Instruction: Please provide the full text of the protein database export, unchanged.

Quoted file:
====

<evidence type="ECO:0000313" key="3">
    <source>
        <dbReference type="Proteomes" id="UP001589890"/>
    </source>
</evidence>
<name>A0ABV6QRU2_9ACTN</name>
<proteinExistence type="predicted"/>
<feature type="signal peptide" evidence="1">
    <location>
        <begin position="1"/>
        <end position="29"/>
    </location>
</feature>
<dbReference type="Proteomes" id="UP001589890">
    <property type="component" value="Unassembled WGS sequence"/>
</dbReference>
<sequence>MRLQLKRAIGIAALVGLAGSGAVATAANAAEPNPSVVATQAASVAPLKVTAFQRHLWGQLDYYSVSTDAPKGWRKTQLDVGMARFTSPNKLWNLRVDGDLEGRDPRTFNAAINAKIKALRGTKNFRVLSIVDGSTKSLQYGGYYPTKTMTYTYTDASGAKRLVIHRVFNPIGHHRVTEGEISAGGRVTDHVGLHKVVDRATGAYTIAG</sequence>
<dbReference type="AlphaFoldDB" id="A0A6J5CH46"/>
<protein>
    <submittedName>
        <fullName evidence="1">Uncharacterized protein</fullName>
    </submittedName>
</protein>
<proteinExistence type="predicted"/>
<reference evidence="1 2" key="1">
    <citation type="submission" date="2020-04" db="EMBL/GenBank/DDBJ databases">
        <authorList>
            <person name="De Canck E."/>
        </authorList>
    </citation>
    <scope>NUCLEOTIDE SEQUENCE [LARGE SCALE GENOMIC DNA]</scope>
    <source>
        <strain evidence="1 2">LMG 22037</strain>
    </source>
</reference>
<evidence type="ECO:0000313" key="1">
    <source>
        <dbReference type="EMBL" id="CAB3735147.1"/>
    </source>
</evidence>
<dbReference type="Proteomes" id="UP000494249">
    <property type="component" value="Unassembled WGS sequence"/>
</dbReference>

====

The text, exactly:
<evidence type="ECO:0000313" key="3">
    <source>
        <dbReference type="Proteomes" id="UP001589890"/>
    </source>
</evidence>
<name>A0ABV6QRU2_9ACTN</name>
<proteinExistence type="predicted"/>
<feature type="signal peptide" evidence="1">
    <location>
        <begin position="1"/>
        <end position="29"/>
    </location>
</feature>
<dbReference type="Proteomes" id="UP001589890">
    <property type="component" value="Unassembled WGS sequence"/>
</dbReference>
<sequence>MRLQLKRAIGIAALVGLAGSGAVATAANAAEPNPSVVATQAASVAPLKVTAFQRHLWGQLDYYSVSTDAPKGWRKTQLDVGMARFTSPNKLWNLRVDGDLEGRDPRTFNAAINAKIKALRGTKNFRVLSIVDGSTKSLQYGGYYPTKTMTYTYTDASGAKRLVIHRVFNPIGHHRVTEGEISAGGRVTDHVGLHKVVDRATGAYTIAG</sequence>
<dbReference type="AlphaFoldDB" id="A0A6J5CH46"/>
<protein>
    <submittedName>
        <fullName evidence="1">Uncharacterized protein</fullName>
    </submittedName>
</protein>
<proteinExistence type="predicted"/>
<reference evidence="1 2" key="1">
    <citation type="submission" date="2020-04" db="EMBL/GenBank/DDBJ databases">
        <authorList>
            <person name="De Canck E."/>
        </authorList>
    </citation>
    <scope>NUCLEOTIDE SEQUENCE [LARGE SCALE GENOMIC DNA]</scope>
    <source>
        <strain evidence="1 2">LMG 22037</strain>
    </source>
</reference>
<evidence type="ECO:0000313" key="1">
    <source>
        <dbReference type="EMBL" id="CAB3735147.1"/>
    </source>
</evidence>
<dbReference type="Proteomes" id="UP000494249">
    <property type="component" value="Unassembled WGS sequence"/>
</dbReference>